A group of 17 states and the District of Columbia filed an amicus brief in New York federal court Wednesday backing a legal challenge to a decision by President Donald Trump and the U.S. Department of Homeland Security to end temporary protected status for Haitians.
A group of states on Tuesday asked a California federal judge not to dismiss their lawsuit alleging that the U.S. Environmental Protection Agency violated the Clean Air Act by failing to impose Obama-era regulations limiting emissions from municipal landfills.
A proposed class of health care providers struck back Tuesday at Becton Dickinson & Co.’s bid to escape their suit accusing the medical supply manufacturer of suppressing competition in the market, saying the providers don’t have to be direct purchasers to bring antitrust claims.
An Illinois affiliate of the International Union of Painters and Allied Trades escaped a previously trimmed lawsuit accusing it of engaging in a retaliatory conspiracy against two painters for reporting allegedly corrupt union leadership, after a federal judge ruled Tuesday that the painters’ remaining claims are either time-barred or belong before the state's labor relations board.
A New York federal judge has thrown out a suit against patent law firm Niro Law Group LLC by a former client that accused the firm of attempting to collect a portion of a settlement in a suit Niro did not work on, ruling that the suit was filed in the wrong state.
Against a backdrop of near-constant shareholder litigation challenging mergers, the Seventh Circuit is the first federal circuit that’s been asked to stop a burgeoning litigation strategy among plaintiffs attorneys that some view as extortion of the merging companies and their shareholders.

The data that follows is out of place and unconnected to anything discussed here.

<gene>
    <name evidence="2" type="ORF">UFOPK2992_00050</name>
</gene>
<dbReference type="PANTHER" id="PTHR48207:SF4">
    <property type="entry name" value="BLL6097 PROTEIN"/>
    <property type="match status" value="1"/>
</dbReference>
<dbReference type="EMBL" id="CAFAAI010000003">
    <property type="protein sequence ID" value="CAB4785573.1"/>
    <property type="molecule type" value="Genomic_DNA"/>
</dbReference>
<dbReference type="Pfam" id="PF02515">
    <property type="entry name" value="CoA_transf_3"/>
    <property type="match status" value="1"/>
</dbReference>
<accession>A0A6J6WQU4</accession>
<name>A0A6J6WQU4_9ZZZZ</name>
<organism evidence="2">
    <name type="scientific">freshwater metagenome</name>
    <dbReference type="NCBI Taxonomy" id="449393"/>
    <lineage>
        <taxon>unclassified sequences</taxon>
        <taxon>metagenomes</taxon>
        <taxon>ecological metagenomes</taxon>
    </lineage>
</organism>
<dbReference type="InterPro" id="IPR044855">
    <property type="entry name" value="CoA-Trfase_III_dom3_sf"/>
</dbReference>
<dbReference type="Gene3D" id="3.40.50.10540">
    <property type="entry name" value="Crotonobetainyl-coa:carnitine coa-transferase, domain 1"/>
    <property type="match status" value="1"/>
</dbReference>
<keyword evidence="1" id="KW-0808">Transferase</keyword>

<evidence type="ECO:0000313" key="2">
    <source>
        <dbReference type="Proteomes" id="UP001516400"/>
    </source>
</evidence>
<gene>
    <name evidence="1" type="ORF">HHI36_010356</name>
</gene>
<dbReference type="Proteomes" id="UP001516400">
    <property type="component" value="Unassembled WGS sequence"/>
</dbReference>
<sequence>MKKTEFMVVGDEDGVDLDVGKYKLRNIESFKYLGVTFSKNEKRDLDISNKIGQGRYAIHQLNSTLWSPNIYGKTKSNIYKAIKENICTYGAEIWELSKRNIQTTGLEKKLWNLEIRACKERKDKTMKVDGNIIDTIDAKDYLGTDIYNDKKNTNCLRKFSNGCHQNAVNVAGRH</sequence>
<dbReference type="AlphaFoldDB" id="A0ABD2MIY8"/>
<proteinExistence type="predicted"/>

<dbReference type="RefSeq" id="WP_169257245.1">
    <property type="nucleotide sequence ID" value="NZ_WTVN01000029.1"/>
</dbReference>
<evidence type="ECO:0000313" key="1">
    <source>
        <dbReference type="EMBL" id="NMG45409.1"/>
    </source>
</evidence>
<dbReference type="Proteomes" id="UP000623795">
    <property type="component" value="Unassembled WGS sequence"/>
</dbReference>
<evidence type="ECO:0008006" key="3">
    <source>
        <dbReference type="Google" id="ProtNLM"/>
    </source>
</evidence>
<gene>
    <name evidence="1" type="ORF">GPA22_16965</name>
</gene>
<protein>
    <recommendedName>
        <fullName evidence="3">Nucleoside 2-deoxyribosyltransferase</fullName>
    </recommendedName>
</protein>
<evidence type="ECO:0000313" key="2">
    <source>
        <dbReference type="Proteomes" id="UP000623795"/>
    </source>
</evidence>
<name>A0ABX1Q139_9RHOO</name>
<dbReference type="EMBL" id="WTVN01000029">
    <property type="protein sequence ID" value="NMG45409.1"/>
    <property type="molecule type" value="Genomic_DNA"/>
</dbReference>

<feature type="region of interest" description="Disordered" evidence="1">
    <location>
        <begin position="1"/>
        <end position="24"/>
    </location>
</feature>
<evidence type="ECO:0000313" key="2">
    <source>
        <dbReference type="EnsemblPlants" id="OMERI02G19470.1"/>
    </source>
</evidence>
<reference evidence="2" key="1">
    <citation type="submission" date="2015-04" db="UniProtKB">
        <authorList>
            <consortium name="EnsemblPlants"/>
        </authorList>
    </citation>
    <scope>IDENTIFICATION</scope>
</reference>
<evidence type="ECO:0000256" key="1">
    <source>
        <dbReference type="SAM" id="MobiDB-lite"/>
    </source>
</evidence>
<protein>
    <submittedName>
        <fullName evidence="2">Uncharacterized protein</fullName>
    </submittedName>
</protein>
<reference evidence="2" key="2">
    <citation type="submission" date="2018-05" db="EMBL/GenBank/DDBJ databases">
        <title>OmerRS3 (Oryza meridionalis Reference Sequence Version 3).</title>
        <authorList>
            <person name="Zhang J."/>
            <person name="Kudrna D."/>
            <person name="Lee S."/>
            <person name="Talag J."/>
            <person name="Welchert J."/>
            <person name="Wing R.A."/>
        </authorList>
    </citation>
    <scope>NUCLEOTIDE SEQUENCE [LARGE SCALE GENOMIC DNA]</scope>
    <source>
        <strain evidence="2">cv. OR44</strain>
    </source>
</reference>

Electronic health record software giant Allscripts Healthcare Solutions Inc. has asked an Illinois federal judge to toss a proposed class action over a ransomware attack that allegedly put its health care clients and their patients at risk, saying the lawsuit lobs faulty claims at the wrong entity in the wrong forum.
Dunkin' Donuts on Monday asked an Illinois federal judge to toss a suit alleging that the chain misled customers about its artificially flavored blueberry doughnuts, saying the customer leading the suit can't prove he overpaid for his sweet treat.
The Federal Trade Commission blasted a request that an Illinois federal court hold off on enforcing a permanent injunction against a business and its owner while they appeal a $5.2 million judgment over claims that they tricked consumers into enrolling in costly credit monitoring, arguing that their challenge likely won’t succeed.
In this edition of Illinois Tax Talk, Christopher Lutz of Horwood Marcus & Berk Chtd. discusses the state constitutional framework for Illinois' taxing system, including the taxing power of home rule units and the exclusive power of Illinois' General Assembly to raise revenue.
Trademark licensing has exploded in popularity, with everyone from soft drink companies to Ivanka Trump getting into the game. But licensors who attach their name to products over which they lack manufacturing control take a legal risk, and courts' differing views on licensor liability for defective products create a risk of forum shopping by plaintiffs, says Jordan Lewis of Tucker Ellis LLP.